An innovative way to earn 8.2% on your cash!
With savings rates still very low, it's time to think outside the savings box. Szu Ping Chan assesses two sexy alternatives to the traditional savings account.
Auctions are big business these days. You can now bid for a home at auction, a car, and, as I wrote just this week, even your next holiday.
But have you ever thought about someone bidding for your hard-earned cash?
Two new players on the block
Six months ago, we wrote about the launch of a new money auction website, MaxBips, which provided you with a new and innovative way to earn interest on your cash.
Instead of paying your money into a bank account, you tell MaxBips how much you're willing to deposit, and how long for.
Bidding then opens for 30 minutes, in which time a range of FSA-authorised banks will tell you the interest rate they're willing to offer you for it.
Once the auction is over, all offers on the table are presented, and you have the freedom to choose who you want to house your money with. However, there's no obligation to hand your money over to anyone, even after bids are revealed.
But MaxBips isn't the only one getting in on the act, and this week, rival site Licuro.com opened its virtual doors for business.
Licuro has operated in Denmark since 2002, and has received more than £2.2 billion from 8,000 investors to date.
Licuro's backers are mainly from the Danish financial sector, and its client list in Britain includes Saffron building society and Bath building society, together with a number of Danish banks.
What are the rules?
Firstly, you need to have cash. And lots of it.
You must have at least £30,000 to save through MaxBips, and at least £25,000 to use Licuro (though to gain access to the best rates, it says you'll need to deposit more than £50,000).
There are also subscription fees, and once you've registered, you'll need to decide whether you want to sign up for one year, which costs £33.55 with Licuro, or on a pay-as-you-go basis, which costs £5.75 per auction. Until August 31, Licuro will give you your first online auction free of charge.
MaxBips has an annual fee that ranges from £49 and £149, depending on how much money you have to save, and how many auctions you want to hold.
What returns will I get?
Every auction is different, so rates will vary between providers, but the general rule of thumb is the more you have and the longer you are prepared to lock away your cash, the better your returns will be.
On a deposit of £50,000 over a term of one year, MaxBips estimates a return between 0.62% and 3.7%, while Licuro give you an average rate of 2.43%.
Many of you will probably have just raised your eyebrows at these mediocre rates.
For a more direct comparison, the Post Office One year growth bond 3.85% on its one year bond, and you only need £500 to qualify. This is a better return than the rates offered by the money auction sites, without the need for large sums of cash.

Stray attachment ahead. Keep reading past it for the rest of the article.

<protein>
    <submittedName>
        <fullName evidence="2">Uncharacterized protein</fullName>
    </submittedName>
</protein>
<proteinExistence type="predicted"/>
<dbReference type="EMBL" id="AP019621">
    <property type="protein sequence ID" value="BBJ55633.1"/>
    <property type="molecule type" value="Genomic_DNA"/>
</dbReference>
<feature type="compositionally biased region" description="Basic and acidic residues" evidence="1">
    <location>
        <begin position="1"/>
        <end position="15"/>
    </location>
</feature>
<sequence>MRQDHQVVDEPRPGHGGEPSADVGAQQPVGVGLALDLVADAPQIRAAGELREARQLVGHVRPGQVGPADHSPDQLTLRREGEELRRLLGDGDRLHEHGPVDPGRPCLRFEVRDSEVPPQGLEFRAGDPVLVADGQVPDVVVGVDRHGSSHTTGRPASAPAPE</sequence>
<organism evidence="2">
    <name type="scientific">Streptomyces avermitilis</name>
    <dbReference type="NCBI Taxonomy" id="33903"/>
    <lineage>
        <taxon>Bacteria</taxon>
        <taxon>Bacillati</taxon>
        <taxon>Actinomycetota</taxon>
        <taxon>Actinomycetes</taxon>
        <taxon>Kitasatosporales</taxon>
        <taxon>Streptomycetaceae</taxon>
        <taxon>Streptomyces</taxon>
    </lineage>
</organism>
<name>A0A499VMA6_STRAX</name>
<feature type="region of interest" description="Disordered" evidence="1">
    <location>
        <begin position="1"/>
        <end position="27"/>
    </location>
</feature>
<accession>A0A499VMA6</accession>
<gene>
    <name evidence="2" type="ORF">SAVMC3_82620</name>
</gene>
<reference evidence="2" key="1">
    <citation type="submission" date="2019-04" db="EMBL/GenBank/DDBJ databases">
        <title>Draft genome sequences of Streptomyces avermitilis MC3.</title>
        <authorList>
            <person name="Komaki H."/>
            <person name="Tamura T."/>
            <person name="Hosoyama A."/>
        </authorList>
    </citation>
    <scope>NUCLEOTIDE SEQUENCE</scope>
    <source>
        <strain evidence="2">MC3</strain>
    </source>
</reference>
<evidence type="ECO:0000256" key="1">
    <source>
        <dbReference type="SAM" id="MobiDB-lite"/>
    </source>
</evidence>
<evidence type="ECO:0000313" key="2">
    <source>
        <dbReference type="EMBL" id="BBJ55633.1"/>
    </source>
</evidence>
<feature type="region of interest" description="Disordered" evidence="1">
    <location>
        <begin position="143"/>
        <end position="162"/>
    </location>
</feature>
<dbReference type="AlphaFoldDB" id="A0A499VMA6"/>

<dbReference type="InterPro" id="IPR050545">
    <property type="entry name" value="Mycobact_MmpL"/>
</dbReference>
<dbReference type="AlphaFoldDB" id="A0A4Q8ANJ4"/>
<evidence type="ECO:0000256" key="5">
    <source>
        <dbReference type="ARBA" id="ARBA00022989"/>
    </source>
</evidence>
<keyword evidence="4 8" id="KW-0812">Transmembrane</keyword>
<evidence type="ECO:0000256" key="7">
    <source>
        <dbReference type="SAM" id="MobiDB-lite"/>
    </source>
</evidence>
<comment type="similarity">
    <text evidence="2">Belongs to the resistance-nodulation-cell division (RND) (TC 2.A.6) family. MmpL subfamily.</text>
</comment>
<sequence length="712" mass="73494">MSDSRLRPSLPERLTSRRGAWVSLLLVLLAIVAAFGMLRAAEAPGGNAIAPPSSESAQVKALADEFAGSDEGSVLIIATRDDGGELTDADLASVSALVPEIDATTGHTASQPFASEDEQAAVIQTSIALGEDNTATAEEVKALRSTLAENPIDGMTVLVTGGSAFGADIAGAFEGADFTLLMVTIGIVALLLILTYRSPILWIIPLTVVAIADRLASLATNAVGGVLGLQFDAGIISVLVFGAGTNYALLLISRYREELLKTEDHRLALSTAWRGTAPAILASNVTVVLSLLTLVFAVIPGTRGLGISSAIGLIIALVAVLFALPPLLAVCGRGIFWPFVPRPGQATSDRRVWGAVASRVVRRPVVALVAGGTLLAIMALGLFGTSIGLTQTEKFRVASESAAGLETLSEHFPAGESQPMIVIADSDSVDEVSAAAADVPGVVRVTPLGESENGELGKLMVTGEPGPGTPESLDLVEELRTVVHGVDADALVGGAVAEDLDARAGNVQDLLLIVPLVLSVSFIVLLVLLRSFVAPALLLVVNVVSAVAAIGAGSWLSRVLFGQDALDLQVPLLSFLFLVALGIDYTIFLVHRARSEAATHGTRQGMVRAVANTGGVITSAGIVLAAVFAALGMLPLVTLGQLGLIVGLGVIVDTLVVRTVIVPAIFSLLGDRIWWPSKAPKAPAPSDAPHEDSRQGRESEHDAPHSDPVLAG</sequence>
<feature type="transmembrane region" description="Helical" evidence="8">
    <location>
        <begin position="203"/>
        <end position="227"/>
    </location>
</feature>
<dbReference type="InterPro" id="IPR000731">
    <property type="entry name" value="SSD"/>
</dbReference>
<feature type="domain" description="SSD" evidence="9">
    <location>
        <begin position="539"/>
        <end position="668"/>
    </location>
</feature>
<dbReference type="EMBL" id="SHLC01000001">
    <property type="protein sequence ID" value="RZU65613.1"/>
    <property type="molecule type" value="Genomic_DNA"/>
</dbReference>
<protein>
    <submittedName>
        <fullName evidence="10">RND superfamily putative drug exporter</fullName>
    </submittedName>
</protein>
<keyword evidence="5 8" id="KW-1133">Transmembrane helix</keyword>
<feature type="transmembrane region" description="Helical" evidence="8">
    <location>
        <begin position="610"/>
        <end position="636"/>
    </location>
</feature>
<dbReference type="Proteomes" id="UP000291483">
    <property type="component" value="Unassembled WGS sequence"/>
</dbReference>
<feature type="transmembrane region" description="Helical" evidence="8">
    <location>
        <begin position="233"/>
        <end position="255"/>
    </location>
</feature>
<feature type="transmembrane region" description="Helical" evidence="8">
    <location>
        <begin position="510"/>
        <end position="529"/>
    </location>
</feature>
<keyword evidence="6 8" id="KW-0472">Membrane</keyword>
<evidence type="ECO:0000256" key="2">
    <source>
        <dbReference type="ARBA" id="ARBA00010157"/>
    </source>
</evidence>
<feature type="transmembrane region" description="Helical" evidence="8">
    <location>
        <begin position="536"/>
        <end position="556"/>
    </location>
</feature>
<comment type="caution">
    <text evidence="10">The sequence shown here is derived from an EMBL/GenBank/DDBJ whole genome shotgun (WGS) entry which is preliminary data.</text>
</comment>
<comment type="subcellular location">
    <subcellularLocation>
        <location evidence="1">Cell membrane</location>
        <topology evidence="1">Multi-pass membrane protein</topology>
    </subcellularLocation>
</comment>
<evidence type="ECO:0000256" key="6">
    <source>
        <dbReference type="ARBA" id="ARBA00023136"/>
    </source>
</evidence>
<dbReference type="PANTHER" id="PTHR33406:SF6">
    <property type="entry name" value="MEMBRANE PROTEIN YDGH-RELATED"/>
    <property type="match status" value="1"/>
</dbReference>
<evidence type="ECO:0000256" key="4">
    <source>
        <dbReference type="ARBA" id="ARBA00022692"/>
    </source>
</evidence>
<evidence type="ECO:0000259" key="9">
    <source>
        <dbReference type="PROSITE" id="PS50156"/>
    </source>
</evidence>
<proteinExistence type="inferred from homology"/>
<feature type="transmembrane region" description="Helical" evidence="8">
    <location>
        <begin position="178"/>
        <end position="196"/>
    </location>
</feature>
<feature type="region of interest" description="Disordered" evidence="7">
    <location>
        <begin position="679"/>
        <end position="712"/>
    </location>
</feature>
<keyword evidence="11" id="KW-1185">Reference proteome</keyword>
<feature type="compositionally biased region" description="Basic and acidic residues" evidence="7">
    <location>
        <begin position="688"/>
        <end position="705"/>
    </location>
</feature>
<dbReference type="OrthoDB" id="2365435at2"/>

In defence of the auction sites, the rates you will be offered will fluctuate depending on banks and building societies' demand for cash deposits.
So while your cash may not appeal to the banks one day, it may be in high demand the next, and you may get a better rate on your cash if you play your cards right.
Or... you might not.
Lend to save
So, if you don't like the sound of these auction sites but you don't fancy just handing your cash over to a bank, what are your options?
Well, why not cut out the middleman and lend direct to real people instead?
Zopa is a financial matchmaking site where potential investors meet borrowers in Zopa's money marketplace.
The result? Borrowers get better rates than on the high street, and lenders make a better return than they'd get from a traditional savings account.
You can lend from £10 to upwards of £25,000, and choose a term of either three or five years. You can also decide on the level of risk you're comfortable with, from A* rated borrowers to those with a less perfect credit record.
Of course, nothing comes free, and you'll pay a 1% fee on any money lent via Zopa.
Zopa still says that its lenders make an average return of 8.2% after fees (but before bad debt is taken into account).
When we're talking such large sums of money, one of the first questions that probably comes to mind is: how safe is my cash?
Licuro and MaxBips only deal with banks authorised by the Financial Services Authority (Licuro works only with Danish banks authorised by Finanstilsynet, or the Danish FSA equivalent), which means that up to £50,000 of your cash is covered under the Financial Services Compensation Scheme should anything go wrong.
The deposit scheme in Denmark is even better. In the midst of the financial crisis, they promised to cover all deposits until 30th September 2010.
After this, up to DKK 750,000 (approx. £85k) of your cash will be covered.
Zopa works in a slightly different way. As you're dealing with individuals and not a bank, from time to time there may be someone who misses a payment. In the past 12 months, 0.27% of its borrowers have defaulted on payments. The year before that, the default rate was 1.27%.
This is still pretty low, and Zopa assures me that all potential borrowers are put through a stringent credit and identity check, which sorts the good and bad from the ugly.
But to spread the risk, your money will be spread among several borrowers. If you lend £500 or more, Zopa will spread this money among at least 50 borrowers.
What I think
With MaxBips and Licuro reserved for the high rollers among us only, for now at least, I'll be sticking to traditional savings accounts.
But I've been tempted to dive into the Zopa lending pool for years, and with savings rates much lower than they were a year ago, perhaps I'll dip my toe in soon. After all, with savings rates so low, it's time to get creative!
Search for a better savings account!